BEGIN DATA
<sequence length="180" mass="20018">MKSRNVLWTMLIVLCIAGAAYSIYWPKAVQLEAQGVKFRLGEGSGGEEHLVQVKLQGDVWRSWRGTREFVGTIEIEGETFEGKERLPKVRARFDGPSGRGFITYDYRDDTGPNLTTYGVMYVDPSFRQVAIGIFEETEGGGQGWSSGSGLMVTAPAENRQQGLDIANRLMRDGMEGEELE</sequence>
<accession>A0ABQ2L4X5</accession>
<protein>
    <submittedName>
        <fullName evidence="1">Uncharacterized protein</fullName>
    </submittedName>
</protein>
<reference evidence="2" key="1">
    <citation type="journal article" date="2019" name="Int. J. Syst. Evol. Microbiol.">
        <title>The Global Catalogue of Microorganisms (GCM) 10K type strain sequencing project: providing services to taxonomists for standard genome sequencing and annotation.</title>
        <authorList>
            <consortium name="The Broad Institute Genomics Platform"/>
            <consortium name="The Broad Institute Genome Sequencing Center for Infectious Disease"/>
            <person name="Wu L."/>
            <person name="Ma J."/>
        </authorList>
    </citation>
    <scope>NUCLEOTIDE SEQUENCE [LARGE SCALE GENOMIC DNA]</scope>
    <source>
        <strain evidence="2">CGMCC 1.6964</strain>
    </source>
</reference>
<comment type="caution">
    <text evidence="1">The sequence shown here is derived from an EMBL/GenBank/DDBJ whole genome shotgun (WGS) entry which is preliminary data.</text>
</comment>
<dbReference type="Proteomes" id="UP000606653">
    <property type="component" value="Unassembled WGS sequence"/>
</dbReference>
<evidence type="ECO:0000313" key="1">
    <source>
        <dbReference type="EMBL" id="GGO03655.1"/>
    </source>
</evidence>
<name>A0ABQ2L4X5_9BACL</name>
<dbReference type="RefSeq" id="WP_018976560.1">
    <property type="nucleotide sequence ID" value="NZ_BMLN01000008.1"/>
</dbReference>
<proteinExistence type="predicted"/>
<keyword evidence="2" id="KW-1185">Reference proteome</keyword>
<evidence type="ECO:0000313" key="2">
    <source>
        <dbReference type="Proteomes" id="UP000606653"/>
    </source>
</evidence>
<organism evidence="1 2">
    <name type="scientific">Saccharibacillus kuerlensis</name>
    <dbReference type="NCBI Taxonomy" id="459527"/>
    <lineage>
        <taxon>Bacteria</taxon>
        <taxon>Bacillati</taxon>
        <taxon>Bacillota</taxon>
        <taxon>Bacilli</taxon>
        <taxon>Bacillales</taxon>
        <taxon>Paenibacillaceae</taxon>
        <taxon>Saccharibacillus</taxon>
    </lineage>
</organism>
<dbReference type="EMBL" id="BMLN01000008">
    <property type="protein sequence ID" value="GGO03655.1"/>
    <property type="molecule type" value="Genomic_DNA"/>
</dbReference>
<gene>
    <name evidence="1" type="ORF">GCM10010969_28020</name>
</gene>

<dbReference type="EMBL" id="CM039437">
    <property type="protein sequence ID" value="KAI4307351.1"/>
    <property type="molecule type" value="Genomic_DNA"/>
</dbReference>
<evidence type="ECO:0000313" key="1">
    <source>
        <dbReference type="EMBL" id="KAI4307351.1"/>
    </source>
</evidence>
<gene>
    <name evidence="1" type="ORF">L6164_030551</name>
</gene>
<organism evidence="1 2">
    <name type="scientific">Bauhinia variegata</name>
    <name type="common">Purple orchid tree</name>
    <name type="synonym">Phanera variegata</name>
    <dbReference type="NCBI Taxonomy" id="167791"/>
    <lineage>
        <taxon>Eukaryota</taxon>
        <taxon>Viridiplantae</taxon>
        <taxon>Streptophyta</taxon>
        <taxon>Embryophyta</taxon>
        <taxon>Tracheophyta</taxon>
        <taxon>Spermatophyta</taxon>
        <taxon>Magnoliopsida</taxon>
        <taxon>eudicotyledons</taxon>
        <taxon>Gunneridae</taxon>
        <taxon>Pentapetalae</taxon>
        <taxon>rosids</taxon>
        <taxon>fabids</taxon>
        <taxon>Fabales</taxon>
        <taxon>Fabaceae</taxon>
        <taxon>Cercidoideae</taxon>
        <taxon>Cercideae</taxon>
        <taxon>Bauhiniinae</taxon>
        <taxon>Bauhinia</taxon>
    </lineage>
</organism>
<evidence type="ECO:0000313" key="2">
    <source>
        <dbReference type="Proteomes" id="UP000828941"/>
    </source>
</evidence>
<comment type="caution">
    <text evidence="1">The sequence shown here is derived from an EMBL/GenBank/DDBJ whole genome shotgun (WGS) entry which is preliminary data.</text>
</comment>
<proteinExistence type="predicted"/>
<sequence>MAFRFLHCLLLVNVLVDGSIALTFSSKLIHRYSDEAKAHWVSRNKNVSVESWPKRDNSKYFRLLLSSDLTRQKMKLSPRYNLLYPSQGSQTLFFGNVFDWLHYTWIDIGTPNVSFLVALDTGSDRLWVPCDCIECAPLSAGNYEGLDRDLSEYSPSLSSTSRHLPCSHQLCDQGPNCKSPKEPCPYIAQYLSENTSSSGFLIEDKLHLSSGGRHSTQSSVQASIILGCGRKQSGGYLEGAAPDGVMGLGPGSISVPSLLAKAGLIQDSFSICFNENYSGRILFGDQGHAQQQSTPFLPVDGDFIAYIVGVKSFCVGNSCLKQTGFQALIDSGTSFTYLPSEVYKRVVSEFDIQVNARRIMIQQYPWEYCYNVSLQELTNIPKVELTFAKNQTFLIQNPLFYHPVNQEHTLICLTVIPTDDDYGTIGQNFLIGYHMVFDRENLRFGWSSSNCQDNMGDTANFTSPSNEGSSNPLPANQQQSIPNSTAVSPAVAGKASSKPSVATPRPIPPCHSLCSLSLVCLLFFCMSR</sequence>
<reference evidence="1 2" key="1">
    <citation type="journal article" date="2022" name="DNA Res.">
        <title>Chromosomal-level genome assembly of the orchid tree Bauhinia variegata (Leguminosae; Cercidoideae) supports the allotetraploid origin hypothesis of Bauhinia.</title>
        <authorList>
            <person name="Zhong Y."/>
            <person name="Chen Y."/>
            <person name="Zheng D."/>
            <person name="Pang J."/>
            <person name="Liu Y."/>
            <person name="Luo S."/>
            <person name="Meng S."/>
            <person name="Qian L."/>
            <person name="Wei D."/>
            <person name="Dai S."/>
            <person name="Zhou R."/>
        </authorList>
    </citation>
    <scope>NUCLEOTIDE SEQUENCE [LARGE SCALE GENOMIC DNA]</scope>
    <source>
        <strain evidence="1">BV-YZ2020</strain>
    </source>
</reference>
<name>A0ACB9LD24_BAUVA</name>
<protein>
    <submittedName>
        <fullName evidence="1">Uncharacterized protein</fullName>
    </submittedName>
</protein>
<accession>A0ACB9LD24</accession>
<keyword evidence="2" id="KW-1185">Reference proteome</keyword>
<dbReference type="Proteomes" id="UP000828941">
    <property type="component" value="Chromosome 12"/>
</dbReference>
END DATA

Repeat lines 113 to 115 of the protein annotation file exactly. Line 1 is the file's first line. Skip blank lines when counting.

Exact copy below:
<reference evidence="1 2" key="1">
    <citation type="journal article" date="2022" name="DNA Res.">
        <title>Chromosomal-level genome assembly of the orchid tree Bauhinia variegata (Leguminosae; Cercidoideae) supports the allotetraploid origin hypothesis of Bauhinia.</title>